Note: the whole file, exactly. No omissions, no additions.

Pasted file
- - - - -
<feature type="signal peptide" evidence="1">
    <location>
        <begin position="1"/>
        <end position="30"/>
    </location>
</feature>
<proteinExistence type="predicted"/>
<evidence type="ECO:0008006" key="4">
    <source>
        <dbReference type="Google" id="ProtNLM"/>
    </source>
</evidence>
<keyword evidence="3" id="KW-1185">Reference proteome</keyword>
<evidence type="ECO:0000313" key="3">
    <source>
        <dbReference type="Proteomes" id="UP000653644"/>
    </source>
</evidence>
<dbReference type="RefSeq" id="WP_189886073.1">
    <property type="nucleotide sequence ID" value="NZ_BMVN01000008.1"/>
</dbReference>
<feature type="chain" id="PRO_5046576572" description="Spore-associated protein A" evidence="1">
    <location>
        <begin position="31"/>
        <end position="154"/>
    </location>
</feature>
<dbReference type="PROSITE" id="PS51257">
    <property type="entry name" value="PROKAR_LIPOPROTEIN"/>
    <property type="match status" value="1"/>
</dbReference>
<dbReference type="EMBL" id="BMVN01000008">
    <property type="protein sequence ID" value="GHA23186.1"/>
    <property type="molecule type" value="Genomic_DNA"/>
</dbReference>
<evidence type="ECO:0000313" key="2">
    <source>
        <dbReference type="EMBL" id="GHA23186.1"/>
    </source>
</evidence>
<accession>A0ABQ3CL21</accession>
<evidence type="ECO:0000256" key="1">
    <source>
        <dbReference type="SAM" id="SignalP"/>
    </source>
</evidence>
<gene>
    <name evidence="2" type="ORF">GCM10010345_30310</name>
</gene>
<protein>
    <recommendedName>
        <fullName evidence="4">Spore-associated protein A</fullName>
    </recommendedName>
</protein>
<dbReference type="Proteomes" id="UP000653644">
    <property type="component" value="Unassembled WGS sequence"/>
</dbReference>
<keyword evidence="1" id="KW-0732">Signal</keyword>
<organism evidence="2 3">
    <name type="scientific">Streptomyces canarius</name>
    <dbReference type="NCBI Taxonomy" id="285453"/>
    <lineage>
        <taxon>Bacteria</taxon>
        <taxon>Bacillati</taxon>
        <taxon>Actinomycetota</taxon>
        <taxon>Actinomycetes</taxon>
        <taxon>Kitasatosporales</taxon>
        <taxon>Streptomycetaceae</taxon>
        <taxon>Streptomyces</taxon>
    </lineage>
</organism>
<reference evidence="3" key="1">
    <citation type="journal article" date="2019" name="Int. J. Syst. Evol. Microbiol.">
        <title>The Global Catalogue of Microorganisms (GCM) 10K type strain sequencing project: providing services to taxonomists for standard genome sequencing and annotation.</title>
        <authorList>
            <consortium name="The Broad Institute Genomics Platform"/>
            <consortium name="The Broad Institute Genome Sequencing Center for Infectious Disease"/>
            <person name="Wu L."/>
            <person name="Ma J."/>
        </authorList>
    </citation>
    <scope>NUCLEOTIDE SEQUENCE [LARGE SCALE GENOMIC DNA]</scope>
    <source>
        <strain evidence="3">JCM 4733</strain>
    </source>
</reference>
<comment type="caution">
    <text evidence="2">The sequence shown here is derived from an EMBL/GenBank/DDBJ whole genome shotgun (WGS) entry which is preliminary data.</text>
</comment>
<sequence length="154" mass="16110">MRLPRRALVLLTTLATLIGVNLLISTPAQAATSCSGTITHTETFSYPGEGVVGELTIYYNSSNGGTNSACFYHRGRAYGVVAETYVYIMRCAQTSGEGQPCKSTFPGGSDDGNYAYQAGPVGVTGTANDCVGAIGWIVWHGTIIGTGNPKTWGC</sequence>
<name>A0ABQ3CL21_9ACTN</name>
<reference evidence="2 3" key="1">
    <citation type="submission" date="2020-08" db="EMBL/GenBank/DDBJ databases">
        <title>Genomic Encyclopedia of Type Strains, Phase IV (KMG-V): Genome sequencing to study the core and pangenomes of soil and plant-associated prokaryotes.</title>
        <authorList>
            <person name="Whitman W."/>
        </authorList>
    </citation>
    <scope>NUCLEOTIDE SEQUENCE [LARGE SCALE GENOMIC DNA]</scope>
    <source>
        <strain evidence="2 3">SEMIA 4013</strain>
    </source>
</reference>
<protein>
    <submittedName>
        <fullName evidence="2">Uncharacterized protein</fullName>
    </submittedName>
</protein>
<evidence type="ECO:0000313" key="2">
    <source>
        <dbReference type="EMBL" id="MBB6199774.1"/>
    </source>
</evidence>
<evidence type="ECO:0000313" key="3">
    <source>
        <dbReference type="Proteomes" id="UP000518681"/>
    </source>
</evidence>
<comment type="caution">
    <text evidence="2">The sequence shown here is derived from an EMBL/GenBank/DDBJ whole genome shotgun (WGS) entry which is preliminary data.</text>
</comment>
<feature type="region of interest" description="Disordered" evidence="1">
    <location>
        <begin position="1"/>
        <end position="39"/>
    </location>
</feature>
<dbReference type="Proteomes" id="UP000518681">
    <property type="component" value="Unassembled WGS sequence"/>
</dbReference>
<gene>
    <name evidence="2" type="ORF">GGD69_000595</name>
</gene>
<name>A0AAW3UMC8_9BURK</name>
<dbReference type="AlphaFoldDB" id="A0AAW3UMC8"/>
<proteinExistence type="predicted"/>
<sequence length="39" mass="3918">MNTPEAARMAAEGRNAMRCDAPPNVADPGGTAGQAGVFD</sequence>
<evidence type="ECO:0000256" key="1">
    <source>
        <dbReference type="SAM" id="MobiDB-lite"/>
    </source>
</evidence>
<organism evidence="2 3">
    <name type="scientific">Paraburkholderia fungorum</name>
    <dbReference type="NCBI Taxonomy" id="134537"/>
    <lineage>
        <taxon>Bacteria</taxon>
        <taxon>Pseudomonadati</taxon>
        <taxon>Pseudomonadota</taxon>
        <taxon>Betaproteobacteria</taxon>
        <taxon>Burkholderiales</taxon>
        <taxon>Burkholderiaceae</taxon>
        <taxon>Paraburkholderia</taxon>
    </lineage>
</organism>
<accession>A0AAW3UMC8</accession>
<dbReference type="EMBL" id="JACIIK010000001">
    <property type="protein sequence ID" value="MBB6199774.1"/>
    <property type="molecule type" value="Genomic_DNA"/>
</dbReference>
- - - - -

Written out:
<feature type="signal peptide" evidence="1">
    <location>
        <begin position="1"/>
        <end position="30"/>
    </location>
</feature>
<proteinExistence type="predicted"/>
<evidence type="ECO:0008006" key="4">
    <source>
        <dbReference type="Google" id="ProtNLM"/>
    </source>
</evidence>
<keyword evidence="3" id="KW-1185">Reference proteome</keyword>
<evidence type="ECO:0000313" key="3">
    <source>
        <dbReference type="Proteomes" id="UP000653644"/>
    </source>
</evidence>
<dbReference type="RefSeq" id="WP_189886073.1">
    <property type="nucleotide sequence ID" value="NZ_BMVN01000008.1"/>
</dbReference>
<feature type="chain" id="PRO_5046576572" description="Spore-associated protein A" evidence="1">
    <location>
        <begin position="31"/>
        <end position="154"/>
    </location>
</feature>
<dbReference type="PROSITE" id="PS51257">
    <property type="entry name" value="PROKAR_LIPOPROTEIN"/>
    <property type="match status" value="1"/>
</dbReference>
<dbReference type="EMBL" id="BMVN01000008">
    <property type="protein sequence ID" value="GHA23186.1"/>
    <property type="molecule type" value="Genomic_DNA"/>
</dbReference>
<evidence type="ECO:0000313" key="2">
    <source>
        <dbReference type="EMBL" id="GHA23186.1"/>
    </source>
</evidence>
<accession>A0ABQ3CL21</accession>
<evidence type="ECO:0000256" key="1">
    <source>
        <dbReference type="SAM" id="SignalP"/>
    </source>
</evidence>
<gene>
    <name evidence="2" type="ORF">GCM10010345_30310</name>
</gene>
<protein>
    <recommendedName>
        <fullName evidence="4">Spore-associated protein A</fullName>
    </recommendedName>
</protein>
<dbReference type="Proteomes" id="UP000653644">
    <property type="component" value="Unassembled WGS sequence"/>
</dbReference>
<keyword evidence="1" id="KW-0732">Signal</keyword>
<organism evidence="2 3">
    <name type="scientific">Streptomyces canarius</name>
    <dbReference type="NCBI Taxonomy" id="285453"/>
    <lineage>
        <taxon>Bacteria</taxon>
        <taxon>Bacillati</taxon>
        <taxon>Actinomycetota</taxon>
        <taxon>Actinomycetes</taxon>
        <taxon>Kitasatosporales</taxon>
        <taxon>Streptomycetaceae</taxon>
        <taxon>Streptomyces</taxon>
    </lineage>
</organism>
<reference evidence="3" key="1">
    <citation type="journal article" date="2019" name="Int. J. Syst. Evol. Microbiol.">
        <title>The Global Catalogue of Microorganisms (GCM) 10K type strain sequencing project: providing services to taxonomists for standard genome sequencing and annotation.</title>
        <authorList>
            <consortium name="The Broad Institute Genomics Platform"/>
            <consortium name="The Broad Institute Genome Sequencing Center for Infectious Disease"/>
            <person name="Wu L."/>
            <person name="Ma J."/>
        </authorList>
    </citation>
    <scope>NUCLEOTIDE SEQUENCE [LARGE SCALE GENOMIC DNA]</scope>
    <source>
        <strain evidence="3">JCM 4733</strain>
    </source>
</reference>
<comment type="caution">
    <text evidence="2">The sequence shown here is derived from an EMBL/GenBank/DDBJ whole genome shotgun (WGS) entry which is preliminary data.</text>
</comment>
<sequence length="154" mass="16110">MRLPRRALVLLTTLATLIGVNLLISTPAQAATSCSGTITHTETFSYPGEGVVGELTIYYNSSNGGTNSACFYHRGRAYGVVAETYVYIMRCAQTSGEGQPCKSTFPGGSDDGNYAYQAGPVGVTGTANDCVGAIGWIVWHGTIIGTGNPKTWGC</sequence>
<name>A0ABQ3CL21_9ACTN</name>
<reference evidence="2 3" key="1">
    <citation type="submission" date="2020-08" db="EMBL/GenBank/DDBJ databases">
        <title>Genomic Encyclopedia of Type Strains, Phase IV (KMG-V): Genome sequencing to study the core and pangenomes of soil and plant-associated prokaryotes.</title>
        <authorList>
            <person name="Whitman W."/>
        </authorList>
    </citation>
    <scope>NUCLEOTIDE SEQUENCE [LARGE SCALE GENOMIC DNA]</scope>
    <source>
        <strain evidence="2 3">SEMIA 4013</strain>
    </source>
</reference>
<protein>
    <submittedName>
        <fullName evidence="2">Uncharacterized protein</fullName>
    </submittedName>
</protein>
<evidence type="ECO:0000313" key="2">
    <source>
        <dbReference type="EMBL" id="MBB6199774.1"/>
    </source>
</evidence>
<evidence type="ECO:0000313" key="3">
    <source>
        <dbReference type="Proteomes" id="UP000518681"/>
    </source>
</evidence>
<comment type="caution">
    <text evidence="2">The sequence shown here is derived from an EMBL/GenBank/DDBJ whole genome shotgun (WGS) entry which is preliminary data.</text>
</comment>
<feature type="region of interest" description="Disordered" evidence="1">
    <location>
        <begin position="1"/>
        <end position="39"/>
    </location>
</feature>
<dbReference type="Proteomes" id="UP000518681">
    <property type="component" value="Unassembled WGS sequence"/>
</dbReference>
<gene>
    <name evidence="2" type="ORF">GGD69_000595</name>
</gene>
<name>A0AAW3UMC8_9BURK</name>
<dbReference type="AlphaFoldDB" id="A0AAW3UMC8"/>
<proteinExistence type="predicted"/>
<sequence length="39" mass="3918">MNTPEAARMAAEGRNAMRCDAPPNVADPGGTAGQAGVFD</sequence>
<evidence type="ECO:0000256" key="1">
    <source>
        <dbReference type="SAM" id="MobiDB-lite"/>
    </source>
</evidence>
<organism evidence="2 3">
    <name type="scientific">Paraburkholderia fungorum</name>
    <dbReference type="NCBI Taxonomy" id="134537"/>
    <lineage>
        <taxon>Bacteria</taxon>
        <taxon>Pseudomonadati</taxon>
        <taxon>Pseudomonadota</taxon>
        <taxon>Betaproteobacteria</taxon>
        <taxon>Burkholderiales</taxon>
        <taxon>Burkholderiaceae</taxon>
        <taxon>Paraburkholderia</taxon>
    </lineage>
</organism>
<accession>A0AAW3UMC8</accession>
<dbReference type="EMBL" id="JACIIK010000001">
    <property type="protein sequence ID" value="MBB6199774.1"/>
    <property type="molecule type" value="Genomic_DNA"/>
</dbReference>